Tip: The Grand Parade gives you the best vantage point of Pulteney Bridge and The Bridge Coffee Shop on the bridge, coveted waterside views of the Pulteney Weir.

A Riverside Restaurant

Fuelling life, I follow the burbling river around in the same direction for another twenty minutes; it brings me to The Bathwick Boatman Riverside Restaurant. Today, this boat house with outdoor seating and a lovely riverside setting is closed.

Such a crying shame. I could have readily lost the remainder of the afternoon here. But everything for a reason, they say.

Like me, you can put this on your list of riverside restaurants to try when next in Bath.

And if, again, like me, you find yourself in Bath on a weekday this restaurant is closed, here's Bath's only Michelin offer - the Olive Tree Restaurant. It's made its way into The Good Food Guide, has three AA Rosettes and has confidently held its Michelin Star since 2018. The good news, there's no months-long waiting list to join.

No text from the teenager, and I wasn't expecting one anytime soon. I wander back towards the Railway Station.

The Circus

Another twenty-minute gallivant takes me to The Circus. Centuries-old, curved columned honey-coloured buildings of that renowned bath stone.

This ring of buildings, called The Circus, is a landmark. The plane trees of the circle lauding over it all.

The Royal Crescent and The Royal Crescent Hotel & Spa

And some spitting distance away from The Circus is the Royal Crescent.

A row of thirty Grade I listed buildings forms this sweeping crescent where No 16 must be the best address.

Why? Because, although only in Bath on a dash of a trip, if I were to make a more extended stay of it, residence No 16 is where I'd dwell. The Royal Crescent Hotel & Spa.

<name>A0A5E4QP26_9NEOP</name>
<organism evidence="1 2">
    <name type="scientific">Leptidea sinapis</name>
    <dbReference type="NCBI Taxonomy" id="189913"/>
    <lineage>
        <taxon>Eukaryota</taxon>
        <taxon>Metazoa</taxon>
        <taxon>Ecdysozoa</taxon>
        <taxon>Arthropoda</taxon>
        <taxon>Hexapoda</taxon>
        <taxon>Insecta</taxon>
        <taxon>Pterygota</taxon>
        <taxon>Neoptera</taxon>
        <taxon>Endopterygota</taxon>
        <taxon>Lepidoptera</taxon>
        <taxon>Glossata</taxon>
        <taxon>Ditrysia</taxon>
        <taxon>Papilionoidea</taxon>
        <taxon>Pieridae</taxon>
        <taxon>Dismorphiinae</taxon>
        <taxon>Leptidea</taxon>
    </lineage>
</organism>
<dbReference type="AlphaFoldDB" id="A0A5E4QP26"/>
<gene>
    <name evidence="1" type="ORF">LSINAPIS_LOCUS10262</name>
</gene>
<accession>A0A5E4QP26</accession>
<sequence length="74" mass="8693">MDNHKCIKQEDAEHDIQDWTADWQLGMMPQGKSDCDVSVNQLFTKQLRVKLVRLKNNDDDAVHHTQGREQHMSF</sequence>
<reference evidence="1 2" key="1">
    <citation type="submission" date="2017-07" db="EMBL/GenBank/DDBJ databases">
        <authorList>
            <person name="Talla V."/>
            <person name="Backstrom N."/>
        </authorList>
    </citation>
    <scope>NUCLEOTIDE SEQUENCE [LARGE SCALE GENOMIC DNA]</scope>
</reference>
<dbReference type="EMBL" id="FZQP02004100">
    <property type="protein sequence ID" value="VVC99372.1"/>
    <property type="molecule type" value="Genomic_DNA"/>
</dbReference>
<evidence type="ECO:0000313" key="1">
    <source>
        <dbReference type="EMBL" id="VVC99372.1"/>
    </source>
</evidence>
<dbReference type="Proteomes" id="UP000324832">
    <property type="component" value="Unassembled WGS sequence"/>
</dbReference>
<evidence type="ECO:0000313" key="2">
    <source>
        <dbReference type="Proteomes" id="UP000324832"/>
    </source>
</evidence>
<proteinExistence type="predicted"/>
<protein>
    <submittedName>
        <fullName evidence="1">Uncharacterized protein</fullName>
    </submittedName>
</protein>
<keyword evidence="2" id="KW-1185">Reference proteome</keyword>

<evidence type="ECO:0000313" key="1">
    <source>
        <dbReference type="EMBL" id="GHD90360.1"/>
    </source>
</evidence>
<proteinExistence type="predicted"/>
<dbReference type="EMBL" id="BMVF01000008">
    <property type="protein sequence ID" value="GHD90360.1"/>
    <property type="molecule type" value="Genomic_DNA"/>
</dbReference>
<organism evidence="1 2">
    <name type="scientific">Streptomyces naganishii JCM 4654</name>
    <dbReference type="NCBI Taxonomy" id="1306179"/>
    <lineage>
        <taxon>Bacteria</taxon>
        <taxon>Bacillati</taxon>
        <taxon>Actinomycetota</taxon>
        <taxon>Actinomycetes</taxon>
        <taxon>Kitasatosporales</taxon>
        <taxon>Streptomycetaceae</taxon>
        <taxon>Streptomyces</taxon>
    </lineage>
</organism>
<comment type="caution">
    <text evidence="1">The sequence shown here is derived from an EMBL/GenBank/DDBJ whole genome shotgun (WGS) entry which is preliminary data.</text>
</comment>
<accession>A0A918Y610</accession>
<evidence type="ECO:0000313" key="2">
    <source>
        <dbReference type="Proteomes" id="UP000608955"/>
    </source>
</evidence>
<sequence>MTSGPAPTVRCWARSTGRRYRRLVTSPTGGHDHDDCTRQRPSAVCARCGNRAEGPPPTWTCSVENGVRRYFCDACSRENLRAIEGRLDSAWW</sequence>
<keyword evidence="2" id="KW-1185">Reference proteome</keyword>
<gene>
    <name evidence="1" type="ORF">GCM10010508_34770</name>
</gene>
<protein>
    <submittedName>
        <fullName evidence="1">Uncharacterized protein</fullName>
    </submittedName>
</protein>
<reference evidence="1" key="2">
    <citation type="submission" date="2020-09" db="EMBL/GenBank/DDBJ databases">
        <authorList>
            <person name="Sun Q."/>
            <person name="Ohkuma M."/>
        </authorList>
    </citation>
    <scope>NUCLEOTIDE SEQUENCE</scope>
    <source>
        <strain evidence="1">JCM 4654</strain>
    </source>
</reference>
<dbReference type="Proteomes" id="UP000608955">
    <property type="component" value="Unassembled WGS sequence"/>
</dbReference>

With foundations going back 250 years, it has history and prides itself as one of the world's only landmark buildings you can sleep in. 

It's got the location, it's storied and it receives the Bridgerton stamp of approval. The additional trimmings of a spa with a couples' treatment room, pool and valet parking are sufficiently attractive to encourage a weekend there.

Tip: Bridgerton fans, you'd be one of The Tons, staying here.

A World Heritage City, university town and famed Roman Baths, this place is of interest to anyone into architecture, history, and wanting a culture fix. The usual suspects - Bath Spa, The Circus and the Royal Crescent.

This very British city is a visit in any season. Chester boots with woolly socks for the colder months and ballet pumps in the summer. And should the English weather do a very British turn on you, you can turn your weekend into a retail therapy session. If only to buy the more appropriate clothing. 

Yet having covered this much in a day trip, I'd readily pack a weekend bag for an extended stay.

And unlike me, be in the know and sink your teeth into some Bath Buns while you are there.

The city of Bath's calendar is an array of seasonal events, festivals. From Christmas markets to kayaking and hot air ballooning.

Given that I was an accidental day-tripping tourist tell me what I may have missed. What should I put on the list of future visits to Bath? I'd love to hear your nuggets of things to see and do below.